Image: Visit Scotland / Kenny Lam
Stirling's strategically-significant location at the lowest bridging point of the River Forth and right in the centre of Scotland has made it an important place for trade for centuries and secured its place in Scottish history. It was once said, "he who holds Stirling, holds Scotland", and it's easy to see why.
Positioned where the Highlands meet the Lowlands of Scotland, and towered over by its impressive castle, Stirling is both geographically striking and rich in history, wih plenty to do for visitors all year round.
Stirling is an excellent place to visit for a city break and an equally interesting and convenient stopping-off point as part of a longer itinerary touring around Scotland.
Culture & History
Image: Visit Scotland / Kenny Lam
It's impossible to miss splendid Stirling Castle as it watches over the city from on high, and this will likely be close to the top of any visitor's list of things to do. With commanding views across the city and countryside and plenty of history to discover, it's the perfect family day out. Don't forget to pay a visit to the statue of Robert the Bruce on horseback whilst you're there.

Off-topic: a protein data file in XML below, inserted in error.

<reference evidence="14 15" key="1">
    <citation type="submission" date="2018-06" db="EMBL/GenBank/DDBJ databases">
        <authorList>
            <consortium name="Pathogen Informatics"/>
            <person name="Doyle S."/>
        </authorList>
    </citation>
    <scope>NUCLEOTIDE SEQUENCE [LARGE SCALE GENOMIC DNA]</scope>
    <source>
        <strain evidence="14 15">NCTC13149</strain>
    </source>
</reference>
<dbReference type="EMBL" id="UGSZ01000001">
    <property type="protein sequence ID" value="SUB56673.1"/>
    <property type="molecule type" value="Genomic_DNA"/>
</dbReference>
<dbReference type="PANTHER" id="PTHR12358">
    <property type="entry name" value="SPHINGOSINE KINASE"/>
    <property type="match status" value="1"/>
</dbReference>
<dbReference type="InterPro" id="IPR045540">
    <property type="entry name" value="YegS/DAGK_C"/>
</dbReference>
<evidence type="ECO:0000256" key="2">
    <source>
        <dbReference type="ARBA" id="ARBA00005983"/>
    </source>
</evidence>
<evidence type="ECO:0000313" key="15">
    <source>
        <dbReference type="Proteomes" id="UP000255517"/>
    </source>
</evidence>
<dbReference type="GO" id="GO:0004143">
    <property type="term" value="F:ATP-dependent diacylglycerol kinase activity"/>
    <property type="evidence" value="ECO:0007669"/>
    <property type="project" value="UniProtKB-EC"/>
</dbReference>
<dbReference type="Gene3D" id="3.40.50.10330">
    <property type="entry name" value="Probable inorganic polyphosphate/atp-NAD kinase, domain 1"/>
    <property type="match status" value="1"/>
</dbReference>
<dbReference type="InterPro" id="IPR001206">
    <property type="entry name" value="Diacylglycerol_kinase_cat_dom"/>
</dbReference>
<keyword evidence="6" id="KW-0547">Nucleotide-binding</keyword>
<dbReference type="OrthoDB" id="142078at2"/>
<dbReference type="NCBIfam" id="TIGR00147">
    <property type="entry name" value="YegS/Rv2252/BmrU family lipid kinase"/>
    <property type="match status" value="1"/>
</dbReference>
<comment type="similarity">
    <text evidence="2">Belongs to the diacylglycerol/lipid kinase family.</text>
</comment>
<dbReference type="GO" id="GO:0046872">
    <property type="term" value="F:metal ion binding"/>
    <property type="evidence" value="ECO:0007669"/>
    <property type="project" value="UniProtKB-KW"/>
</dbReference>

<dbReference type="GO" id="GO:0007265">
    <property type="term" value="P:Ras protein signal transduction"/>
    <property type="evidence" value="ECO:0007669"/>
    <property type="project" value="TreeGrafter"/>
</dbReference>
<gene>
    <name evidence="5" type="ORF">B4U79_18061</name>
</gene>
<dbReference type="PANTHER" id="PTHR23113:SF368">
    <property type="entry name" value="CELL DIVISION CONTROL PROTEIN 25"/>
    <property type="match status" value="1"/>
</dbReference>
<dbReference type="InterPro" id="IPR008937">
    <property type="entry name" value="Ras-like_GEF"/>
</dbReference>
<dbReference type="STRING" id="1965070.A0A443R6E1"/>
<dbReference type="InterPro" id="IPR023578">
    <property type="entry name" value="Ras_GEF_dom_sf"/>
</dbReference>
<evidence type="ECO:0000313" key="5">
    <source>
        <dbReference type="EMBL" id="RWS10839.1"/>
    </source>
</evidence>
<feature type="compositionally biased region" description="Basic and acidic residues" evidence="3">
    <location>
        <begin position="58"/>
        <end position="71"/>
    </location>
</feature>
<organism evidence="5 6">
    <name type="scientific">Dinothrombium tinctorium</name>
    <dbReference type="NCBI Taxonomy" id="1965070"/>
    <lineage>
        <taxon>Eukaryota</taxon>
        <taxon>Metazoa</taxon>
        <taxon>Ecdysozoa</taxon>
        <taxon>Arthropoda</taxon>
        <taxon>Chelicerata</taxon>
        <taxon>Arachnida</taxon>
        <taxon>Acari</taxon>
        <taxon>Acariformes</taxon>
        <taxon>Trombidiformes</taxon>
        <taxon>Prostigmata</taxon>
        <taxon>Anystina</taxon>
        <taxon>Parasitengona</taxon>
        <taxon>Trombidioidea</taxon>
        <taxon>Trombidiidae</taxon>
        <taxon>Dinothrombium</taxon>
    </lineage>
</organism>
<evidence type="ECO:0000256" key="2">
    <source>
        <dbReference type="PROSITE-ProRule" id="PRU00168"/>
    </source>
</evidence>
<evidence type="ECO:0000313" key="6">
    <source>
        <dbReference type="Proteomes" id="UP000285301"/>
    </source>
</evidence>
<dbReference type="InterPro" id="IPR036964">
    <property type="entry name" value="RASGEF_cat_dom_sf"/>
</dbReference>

The history and significance of the area in and around Stirling is really something to behold, and the historical attractions alone will likely keep you busy for days. Don't miss Doune Castle and the multi-award winning Battle of Bannockburn visitor centre for starters.
Artistic attractions in Stirling include Smith Art Gallery and Museum, for an impressive collection of local and national art and artefacts. The exhibitions on offer at The Engine Shed explore and celebrate the built heritage of the local area and beyond.
For something a little different, head to Stirling Old Town Jail, where live performance art brings this space and its stories to life, and there's even an escape room you can try!
A novel way to get around and a perfect option for families, the Go Forth Stirling Land Train is highly recommended to help you get your bearings and see a different side to the city.
If you're looking for an evening's entertainment, head down to the Macrobert Arts Centre at the University of Stirling, which has a theatre and cinema space with packed programmes on weekdays and weekends.
Places to Eat & Drink
Image: Unsplash / Katherine Chase